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Veolia Zero Liquid Waste

Veolia’s Zero Liquid Waste Process Treats Consol’s Mine Water

Veolia Zero Liquid WasteVeolia Water has commissioned and begun operational management of a zero liquid waste (ZLW) facility that will treat 3,5000 gallons per minute of mine drainage at Consol Energy’s Northern West Virginia Water Treatment Facility near Mannington, W. Va.

By employing a ZLW process, water of low quality is extracted and treated, and clean water is returned to the ecosystem, improving the water balance and condition of the Monongahela River watershed, the company says.

Veolia will provide operational management of the facility for the next 10 years.

In addition to removing contaminants in the mine water and reducing them to solid salts, the ZLW treatment also uses a number of sustainable practices and technology applications, reducing the carbon and energy footprint of the treatment process, Veolia says.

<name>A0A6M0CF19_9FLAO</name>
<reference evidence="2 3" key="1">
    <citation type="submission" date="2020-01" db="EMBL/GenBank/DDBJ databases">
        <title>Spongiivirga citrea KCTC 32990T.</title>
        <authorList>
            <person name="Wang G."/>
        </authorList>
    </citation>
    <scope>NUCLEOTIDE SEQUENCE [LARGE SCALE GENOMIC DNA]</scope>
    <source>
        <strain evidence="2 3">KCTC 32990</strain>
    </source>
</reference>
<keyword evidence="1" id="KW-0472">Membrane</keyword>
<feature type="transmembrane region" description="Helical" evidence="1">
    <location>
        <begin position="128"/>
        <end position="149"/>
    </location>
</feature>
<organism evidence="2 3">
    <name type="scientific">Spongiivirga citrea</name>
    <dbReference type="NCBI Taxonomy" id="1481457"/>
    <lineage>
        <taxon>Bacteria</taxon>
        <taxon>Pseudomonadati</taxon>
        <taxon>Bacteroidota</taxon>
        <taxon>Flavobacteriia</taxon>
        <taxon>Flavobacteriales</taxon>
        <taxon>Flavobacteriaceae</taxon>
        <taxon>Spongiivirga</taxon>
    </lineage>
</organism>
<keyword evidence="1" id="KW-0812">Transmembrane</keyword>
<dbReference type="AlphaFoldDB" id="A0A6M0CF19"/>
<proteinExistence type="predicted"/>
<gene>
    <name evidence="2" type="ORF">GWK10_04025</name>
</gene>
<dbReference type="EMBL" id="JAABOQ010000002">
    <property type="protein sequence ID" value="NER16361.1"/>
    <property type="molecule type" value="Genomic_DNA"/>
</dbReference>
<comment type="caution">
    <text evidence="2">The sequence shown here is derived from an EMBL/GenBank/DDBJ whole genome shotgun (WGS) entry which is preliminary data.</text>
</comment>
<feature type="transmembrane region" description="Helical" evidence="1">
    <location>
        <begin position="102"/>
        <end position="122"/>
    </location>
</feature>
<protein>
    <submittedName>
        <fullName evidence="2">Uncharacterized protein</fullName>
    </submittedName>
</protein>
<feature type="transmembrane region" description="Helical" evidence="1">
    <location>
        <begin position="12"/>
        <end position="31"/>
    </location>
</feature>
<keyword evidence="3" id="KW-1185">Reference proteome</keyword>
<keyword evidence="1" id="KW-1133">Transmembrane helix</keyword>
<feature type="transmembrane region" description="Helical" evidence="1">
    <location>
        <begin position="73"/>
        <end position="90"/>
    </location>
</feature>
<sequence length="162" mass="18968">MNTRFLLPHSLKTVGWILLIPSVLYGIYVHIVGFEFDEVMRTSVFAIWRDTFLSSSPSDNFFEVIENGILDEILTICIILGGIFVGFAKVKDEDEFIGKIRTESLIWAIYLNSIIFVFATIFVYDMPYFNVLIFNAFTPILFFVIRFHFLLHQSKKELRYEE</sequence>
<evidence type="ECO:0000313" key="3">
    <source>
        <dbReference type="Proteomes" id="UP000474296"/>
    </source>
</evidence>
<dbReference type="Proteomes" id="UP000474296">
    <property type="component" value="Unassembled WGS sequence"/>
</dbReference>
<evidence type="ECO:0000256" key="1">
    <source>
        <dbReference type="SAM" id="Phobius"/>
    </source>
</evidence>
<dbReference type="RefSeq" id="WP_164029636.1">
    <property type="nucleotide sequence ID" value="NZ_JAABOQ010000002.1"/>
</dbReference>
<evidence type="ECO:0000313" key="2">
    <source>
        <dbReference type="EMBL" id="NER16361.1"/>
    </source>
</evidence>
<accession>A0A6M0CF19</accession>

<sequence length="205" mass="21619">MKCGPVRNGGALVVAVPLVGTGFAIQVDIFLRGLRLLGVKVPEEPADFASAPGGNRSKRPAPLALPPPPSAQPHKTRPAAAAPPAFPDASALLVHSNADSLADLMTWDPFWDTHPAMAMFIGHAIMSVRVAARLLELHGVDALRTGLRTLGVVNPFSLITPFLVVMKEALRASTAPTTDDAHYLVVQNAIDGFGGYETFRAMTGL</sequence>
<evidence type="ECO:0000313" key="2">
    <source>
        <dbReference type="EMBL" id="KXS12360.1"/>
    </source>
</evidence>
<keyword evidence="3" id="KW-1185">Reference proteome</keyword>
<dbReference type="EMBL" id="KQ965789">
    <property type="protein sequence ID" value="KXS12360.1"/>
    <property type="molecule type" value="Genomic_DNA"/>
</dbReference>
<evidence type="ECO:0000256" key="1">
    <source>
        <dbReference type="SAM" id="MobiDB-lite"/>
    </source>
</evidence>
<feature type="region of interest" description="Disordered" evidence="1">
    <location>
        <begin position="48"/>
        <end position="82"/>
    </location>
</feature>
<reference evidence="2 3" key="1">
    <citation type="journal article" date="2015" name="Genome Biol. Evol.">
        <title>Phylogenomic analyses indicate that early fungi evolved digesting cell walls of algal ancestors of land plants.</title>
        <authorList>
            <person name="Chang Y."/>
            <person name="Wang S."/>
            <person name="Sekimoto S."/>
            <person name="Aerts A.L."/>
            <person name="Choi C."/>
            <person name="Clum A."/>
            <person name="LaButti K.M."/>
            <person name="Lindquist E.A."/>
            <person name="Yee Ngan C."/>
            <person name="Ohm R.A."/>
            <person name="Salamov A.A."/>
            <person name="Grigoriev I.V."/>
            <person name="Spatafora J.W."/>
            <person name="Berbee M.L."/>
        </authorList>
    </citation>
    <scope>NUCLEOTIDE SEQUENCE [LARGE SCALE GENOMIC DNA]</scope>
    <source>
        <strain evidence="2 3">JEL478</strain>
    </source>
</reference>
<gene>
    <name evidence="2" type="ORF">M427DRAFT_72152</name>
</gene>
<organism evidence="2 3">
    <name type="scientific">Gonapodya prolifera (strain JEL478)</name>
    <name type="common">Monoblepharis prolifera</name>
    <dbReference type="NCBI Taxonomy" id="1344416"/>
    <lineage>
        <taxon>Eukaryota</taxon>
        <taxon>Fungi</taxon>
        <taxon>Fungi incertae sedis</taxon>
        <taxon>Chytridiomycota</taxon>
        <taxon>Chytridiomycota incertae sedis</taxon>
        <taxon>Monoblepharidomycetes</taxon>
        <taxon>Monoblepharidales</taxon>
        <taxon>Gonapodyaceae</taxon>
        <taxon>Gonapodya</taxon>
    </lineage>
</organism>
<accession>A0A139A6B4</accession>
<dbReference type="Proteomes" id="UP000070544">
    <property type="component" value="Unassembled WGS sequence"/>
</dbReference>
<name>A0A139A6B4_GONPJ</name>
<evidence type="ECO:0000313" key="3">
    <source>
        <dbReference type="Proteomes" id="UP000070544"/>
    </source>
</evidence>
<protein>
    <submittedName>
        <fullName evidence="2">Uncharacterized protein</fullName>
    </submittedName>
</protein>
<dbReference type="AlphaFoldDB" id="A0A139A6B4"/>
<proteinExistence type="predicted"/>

The water and wastewater services and technologies company says it developed this environmentally sustainable design and construction approach to help Consol meet discharge standards for chlorides in West Virginia’s waterways. The facility will treat water from Consol’s Blacksville #2, Loveridge and Robinson Run mining operations.

Consol’s Katharine Fredriksen, senior vice president environmental strategy and regulatory affairs, calls the project a first of its kind in scale and scope, and says the ZLW technology helped Consol bring the water treatment plant online on time, under budget, and in full compliance with its permits.

To quantify the benefits of the water treatment facility to the Monongahela River, Veolia conducted a Water Impact Index (WIIX) evaluation. Developed by Veolia, the WIIX measures water volume, the level of stress upon local water resources, overall water quality and indirect water impacts from chemicals and electricity. Measuring all these factors, the WIIX calculates the water impact of the new treatment facility will be 1.3 billion gallons of high-quality water per year returned to the Monongahela River basin.

Also this week Veolia announced two new processes that improve the efficiency and cost-effectiveness of anaerobic wastewater treatment: Memthane and Biobed Advanced, both developed by Biothane, the company’s anaerobic technology center.

 

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